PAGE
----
Beware of New Credit Card Surcharges as of January 27 2013

Credit Card Fees

Credit Card Fees

Starting today, January 27th 2013 merchants will be allowed to add a credit card surcharge of up to 4% to all credit card purchases. This stems from a settlement between Visa, Mastercard as well as nine major banks and major retailers.

The lawsuit which led to the settlement was an anti-trust lawsuit, in which retailers claimed that the “swipe” fees they were paying to process credit card transactions were manipulated. They claimed that the big banks, in collusion with Visa and Mastercard, worked together to inflate the rated they were paying.

One result of this settlement is that merchants would be charged lower “Swipe” fees. For a limited period of eight months. The settlement also gave retailers the ability to add on a credit card surcharge to purchases made with these credit cards. (the credit card surcharge does not apply to debit purchases). The surcharge can be as much as what?the?retailer is paying in “swipe” fees, which ranges from 1 to 3% and higher.

The consensus from financial analysts is that major retailers will not be adding the Starting today, January 27th 2013 merchants will be allowed to add a surcharge of up to 4% to all credit card purchases. There is widespread?belief?that the smaller retailer are more likely to add these surcharges to purchases made with Visa or?MasterCard?credit cards.

The good news for a few of us living in the U.S. is that there are ten states that ban any surcharges on credit card transactions. Here are the states where consumers won’t be affected by this:

  • California
  • Colorado
  • Connecticut
  • Florida
  • Kansas
  • Maine
  • Massachusetts
  • New York
  • Oklahoma
  • Texas

Those of us living in states outside of these 10 need to be extra careful when making credit card purchases. By law Brick and Mortar, as well as internet retailers will be required to post notices that they will be adding a surcharge. Online merchants are required to post this on their homepage (I’m not sure if they have to post it on their checkout pages). But I’m sure that initially this won’t be followed to the letter of the law.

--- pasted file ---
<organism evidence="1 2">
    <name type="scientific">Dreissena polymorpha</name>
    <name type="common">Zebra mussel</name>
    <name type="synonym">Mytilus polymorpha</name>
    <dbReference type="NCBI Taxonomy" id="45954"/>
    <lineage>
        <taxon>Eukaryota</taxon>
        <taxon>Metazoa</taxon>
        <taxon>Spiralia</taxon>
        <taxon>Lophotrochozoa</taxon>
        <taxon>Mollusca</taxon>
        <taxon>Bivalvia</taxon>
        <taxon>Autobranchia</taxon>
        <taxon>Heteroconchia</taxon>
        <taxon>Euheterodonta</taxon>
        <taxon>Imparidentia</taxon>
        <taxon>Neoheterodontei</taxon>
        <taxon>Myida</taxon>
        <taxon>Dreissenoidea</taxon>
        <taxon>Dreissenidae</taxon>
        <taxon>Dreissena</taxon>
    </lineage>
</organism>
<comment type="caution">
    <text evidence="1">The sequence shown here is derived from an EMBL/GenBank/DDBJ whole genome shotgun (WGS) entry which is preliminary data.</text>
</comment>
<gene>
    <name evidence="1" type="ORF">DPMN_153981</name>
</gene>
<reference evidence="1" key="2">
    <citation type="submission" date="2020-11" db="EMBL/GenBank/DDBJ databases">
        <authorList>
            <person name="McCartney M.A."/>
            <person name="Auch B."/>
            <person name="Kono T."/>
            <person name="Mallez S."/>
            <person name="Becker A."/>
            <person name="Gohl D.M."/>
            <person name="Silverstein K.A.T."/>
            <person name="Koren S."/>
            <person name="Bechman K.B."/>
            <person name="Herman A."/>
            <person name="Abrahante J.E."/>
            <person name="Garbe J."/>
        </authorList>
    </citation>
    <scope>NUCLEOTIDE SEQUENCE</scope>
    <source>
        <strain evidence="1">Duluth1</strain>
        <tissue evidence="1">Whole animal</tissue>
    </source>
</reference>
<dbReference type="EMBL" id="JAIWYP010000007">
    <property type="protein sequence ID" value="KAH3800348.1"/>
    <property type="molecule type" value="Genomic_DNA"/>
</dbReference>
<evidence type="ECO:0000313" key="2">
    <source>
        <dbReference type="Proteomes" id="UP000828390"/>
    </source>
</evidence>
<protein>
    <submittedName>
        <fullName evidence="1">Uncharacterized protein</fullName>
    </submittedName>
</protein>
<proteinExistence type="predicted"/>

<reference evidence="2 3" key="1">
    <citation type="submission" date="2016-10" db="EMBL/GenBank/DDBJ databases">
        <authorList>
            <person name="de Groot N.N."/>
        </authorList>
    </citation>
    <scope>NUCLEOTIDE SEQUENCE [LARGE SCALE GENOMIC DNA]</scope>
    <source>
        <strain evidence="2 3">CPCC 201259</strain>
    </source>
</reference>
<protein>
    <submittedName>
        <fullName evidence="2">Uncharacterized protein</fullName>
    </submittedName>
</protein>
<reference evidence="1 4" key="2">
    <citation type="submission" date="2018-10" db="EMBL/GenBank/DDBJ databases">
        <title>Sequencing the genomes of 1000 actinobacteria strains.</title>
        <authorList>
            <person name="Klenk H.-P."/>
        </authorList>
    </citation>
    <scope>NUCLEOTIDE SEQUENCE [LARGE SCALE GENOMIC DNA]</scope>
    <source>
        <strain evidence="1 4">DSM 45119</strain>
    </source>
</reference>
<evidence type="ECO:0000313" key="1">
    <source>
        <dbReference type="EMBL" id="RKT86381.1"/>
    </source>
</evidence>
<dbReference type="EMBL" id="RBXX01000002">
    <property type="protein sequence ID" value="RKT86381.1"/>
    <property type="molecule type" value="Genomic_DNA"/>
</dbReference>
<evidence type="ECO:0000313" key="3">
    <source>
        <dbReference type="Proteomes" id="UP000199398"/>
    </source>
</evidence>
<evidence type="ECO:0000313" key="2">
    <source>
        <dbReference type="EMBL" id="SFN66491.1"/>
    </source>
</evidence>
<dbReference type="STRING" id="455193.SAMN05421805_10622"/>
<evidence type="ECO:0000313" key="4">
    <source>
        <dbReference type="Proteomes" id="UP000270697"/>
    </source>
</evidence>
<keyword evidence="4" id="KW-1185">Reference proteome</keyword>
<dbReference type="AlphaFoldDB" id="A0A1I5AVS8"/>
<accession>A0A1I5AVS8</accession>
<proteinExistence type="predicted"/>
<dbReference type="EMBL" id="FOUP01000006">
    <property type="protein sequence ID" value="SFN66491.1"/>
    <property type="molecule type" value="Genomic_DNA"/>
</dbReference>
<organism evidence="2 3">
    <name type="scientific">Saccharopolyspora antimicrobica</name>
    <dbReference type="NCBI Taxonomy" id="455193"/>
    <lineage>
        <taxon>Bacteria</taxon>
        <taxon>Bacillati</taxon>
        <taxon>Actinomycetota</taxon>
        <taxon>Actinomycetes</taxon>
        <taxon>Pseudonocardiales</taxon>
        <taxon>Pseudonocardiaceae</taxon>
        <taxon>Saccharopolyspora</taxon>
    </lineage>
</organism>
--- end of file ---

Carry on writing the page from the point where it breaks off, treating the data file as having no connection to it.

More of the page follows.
I don’t think that merchants will intentionally mislead consumers but there’s bound to be some confusion as to what the law requires when this kicks in (today!). So it behooves us, the consumer, to be vigilant when making purchases with a credit card. Don’t be afraid to ask when checking out if there’s a surcharge or not.

Please comment on this, let me know your opinion and if you have any tips on how to avoid these charges.

Related Posts:

Modest Money’s Credit Card Comparison

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  1. Joe says:

    To be clear, I love cards like my MasterCard SmartCash (well not anymore because TD bought MBNA and ruined it but let’s imagine they hadn’t for this comment). That card, even after the introductory period, paid out 3% on all gas and groceries with no annual fee. Now, I’d have to be a dupe to think that it was a free lunch. Of course the fees on retailers were super high. And, as such, they inevitably build it into their prices, so we ALL pay — cash and CC users. But the only way to “get yours” is to have a credit card and enjoy the bonuses. It’s the definition of a race to the bottom — damned if you don’t, so you might as well join in. I think this law, with its allowance for a surcharge will force credit card users to internalize the costs of their decisions. That said, if CA, NY, FL, and TX aren’t in, it’s really not going to have that massive of an impact.

    • John says:

      Joe, I love my cards too. One of my favorites (A USAA Card) is a points card. That’s a use and pay card (gas and sundries) so whatever I put on it gets paid at the end of the month. You have to use the points in their catalog. I did an analyses on what a point is worth and compared it to the point prices in their catalog and found that the relative cost was competitive to discounted retail so it’s a pretty good deal. I’ve used points to buy gifts and a nice pair of Oakley’s for myself si i can’t complain. -J-

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